Pfunzo Sidogi, Head of the Department of Fine and Studio Arts, won the award for the Best Non-Fiction: Monograph 2023 at the 8th Annual Humanities and Social Sciences Book, Creative Collection, Digital Contributions Awards 2023.
PHOTO: Javett Art Centre (University of Pretoria)
This recognition came in the form of being announced the winner of the Best Non-Fiction: Monograph 2023 category at the 8th Annual Humanities and Social Sciences Book, Creative Collection, Digital Contributions Awards 2023, presented by the National Institute for the Humanities and Social Sciences (NIHSS). These awards honour outstanding, innovative, and socially responsive scholarship, creative as well as digital contributions that enhance and advance fields in the humanities and social sciences.
The title of the book for which Sidogi received this accolade is Mihloti Ya Ntsako: Journeys with the Bongi Dhlomo Collection, published by the Javett Art Centre at the University of Pretoria where the awards ceremony took place on 16 March.
Although Dhlomo is well-known and has widespread visibility within the local and international art circles, this book represents the first major art historical examination of her life and career.
Mihloti Ya Ntsako: Journeys with the Bongi Dhlomo Collection chronicles the coming into being of the Bongi Dhlomo Collection, a unique compendium of 138 artworks produced in the previous century by both well-known and unheralded black South African artists. Overseen by Bongi Dhlomo, one of the most accomplished artists, curators and arts administrators of her generation, this remarkable collection was formed to provide aesthetic glimpses into the personal and collective experiences of black South Africans during the tumultuous twentieth century, and to facilitate a meaningful dialogue between contemporary audiences and the country’s recent history.
“The book situates the artworks in the Bongi Dhlomo Collection within the broader socio-political, economic, and cultural currents of the twentieth century. My essay also explores the nature of the collaboration between the Javett Foundation, financiers, and legal custodians of the collection, and Bongi Dhlomo, the de facto patron and collector of the artworks,” said Sidogi.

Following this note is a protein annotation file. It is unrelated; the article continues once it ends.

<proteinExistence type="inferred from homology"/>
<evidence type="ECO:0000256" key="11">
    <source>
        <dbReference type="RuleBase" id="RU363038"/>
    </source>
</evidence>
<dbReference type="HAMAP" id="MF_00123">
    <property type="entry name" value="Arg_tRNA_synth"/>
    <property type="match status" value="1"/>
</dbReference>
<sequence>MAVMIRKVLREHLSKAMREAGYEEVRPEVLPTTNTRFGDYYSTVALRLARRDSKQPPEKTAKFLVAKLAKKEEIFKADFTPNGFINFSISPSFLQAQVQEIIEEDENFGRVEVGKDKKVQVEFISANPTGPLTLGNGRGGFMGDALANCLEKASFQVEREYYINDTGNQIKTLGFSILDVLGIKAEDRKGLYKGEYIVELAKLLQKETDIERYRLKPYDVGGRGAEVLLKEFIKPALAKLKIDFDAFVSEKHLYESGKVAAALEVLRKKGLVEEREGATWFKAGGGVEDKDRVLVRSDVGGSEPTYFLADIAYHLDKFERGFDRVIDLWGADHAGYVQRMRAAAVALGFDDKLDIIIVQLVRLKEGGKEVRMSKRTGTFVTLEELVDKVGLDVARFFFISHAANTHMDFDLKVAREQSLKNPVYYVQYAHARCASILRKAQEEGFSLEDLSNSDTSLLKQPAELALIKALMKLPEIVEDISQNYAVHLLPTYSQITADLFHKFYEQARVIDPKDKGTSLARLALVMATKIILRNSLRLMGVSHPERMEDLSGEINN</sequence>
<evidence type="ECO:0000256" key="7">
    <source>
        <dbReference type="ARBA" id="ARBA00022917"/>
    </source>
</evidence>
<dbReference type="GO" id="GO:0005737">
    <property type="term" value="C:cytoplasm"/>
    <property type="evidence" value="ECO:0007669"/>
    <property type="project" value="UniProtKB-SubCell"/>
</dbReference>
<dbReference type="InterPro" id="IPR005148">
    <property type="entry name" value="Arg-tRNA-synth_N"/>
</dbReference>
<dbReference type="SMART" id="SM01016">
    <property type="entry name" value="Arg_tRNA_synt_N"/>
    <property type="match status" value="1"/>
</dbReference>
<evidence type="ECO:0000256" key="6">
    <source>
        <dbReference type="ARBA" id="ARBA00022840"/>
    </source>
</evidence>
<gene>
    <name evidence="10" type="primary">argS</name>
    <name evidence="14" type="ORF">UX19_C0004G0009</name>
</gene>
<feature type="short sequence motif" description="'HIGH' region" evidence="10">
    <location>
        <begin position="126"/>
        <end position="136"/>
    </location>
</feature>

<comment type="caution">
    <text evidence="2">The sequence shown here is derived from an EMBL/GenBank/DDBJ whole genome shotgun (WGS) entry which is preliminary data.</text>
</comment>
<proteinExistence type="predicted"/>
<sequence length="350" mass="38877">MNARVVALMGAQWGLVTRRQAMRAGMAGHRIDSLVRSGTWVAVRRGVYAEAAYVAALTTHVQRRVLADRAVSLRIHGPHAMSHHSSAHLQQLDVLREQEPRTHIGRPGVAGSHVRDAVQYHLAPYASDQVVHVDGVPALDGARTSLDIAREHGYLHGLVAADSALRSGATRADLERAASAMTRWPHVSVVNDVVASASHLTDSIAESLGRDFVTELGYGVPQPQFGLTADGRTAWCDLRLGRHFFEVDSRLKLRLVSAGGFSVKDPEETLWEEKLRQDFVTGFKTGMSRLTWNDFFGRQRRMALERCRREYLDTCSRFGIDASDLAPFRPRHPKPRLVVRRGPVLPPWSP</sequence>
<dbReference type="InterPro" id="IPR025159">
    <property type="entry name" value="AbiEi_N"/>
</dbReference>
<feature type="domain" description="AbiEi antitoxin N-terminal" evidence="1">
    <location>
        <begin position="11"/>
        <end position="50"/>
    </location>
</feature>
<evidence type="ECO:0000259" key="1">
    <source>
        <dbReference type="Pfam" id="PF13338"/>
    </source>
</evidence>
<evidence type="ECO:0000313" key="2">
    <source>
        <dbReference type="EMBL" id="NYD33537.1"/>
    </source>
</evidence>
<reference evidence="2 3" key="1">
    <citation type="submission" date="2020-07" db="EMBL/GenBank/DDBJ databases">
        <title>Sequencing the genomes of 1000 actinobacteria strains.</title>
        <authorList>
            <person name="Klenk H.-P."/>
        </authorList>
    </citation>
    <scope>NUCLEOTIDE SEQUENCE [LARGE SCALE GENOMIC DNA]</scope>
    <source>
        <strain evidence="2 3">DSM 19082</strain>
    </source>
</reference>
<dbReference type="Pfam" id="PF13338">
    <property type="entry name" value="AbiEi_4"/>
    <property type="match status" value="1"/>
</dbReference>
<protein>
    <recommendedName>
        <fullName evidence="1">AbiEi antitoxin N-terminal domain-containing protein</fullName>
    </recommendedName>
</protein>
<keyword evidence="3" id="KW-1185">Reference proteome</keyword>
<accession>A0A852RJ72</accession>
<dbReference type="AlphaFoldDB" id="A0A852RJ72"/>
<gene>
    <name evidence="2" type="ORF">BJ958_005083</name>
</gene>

The book is a milestone on several fronts. It is important because it tells the story of the Bongi Dhlomo Collection, a collection put together by a black woman, Bongi Dhlomo, and housed at the Javett Art Centre, University of Pretoria. The Bongi Dhlomo Collection is unique because it is one of the unicorn examples of a museum-grade institutional art collection named after a black woman.
Furthermore, it explores the meaning of this collection and how it relates to the growing tide of black patronage of black art, especially by women collectors and curators. It is part biographical because it also unwraps the amazing life and artistic journeys of Bongi Dhlomo, the artist, curator, and arts administrator extraordinaire who has been part of the visual arts industry since the late 1970s when she enrolled as a student at the famed Rorke’s Drift art school in the KwaZulu Natal province.
Asked what the recognition means to him, Sidogi said: “For an art book to receive the top prize in the non-fiction category proves that narratives and research in art and design disciplines are also important. I hope the accolade inspires emerging scholars to get their research published as books because their unique voices and research material matter.”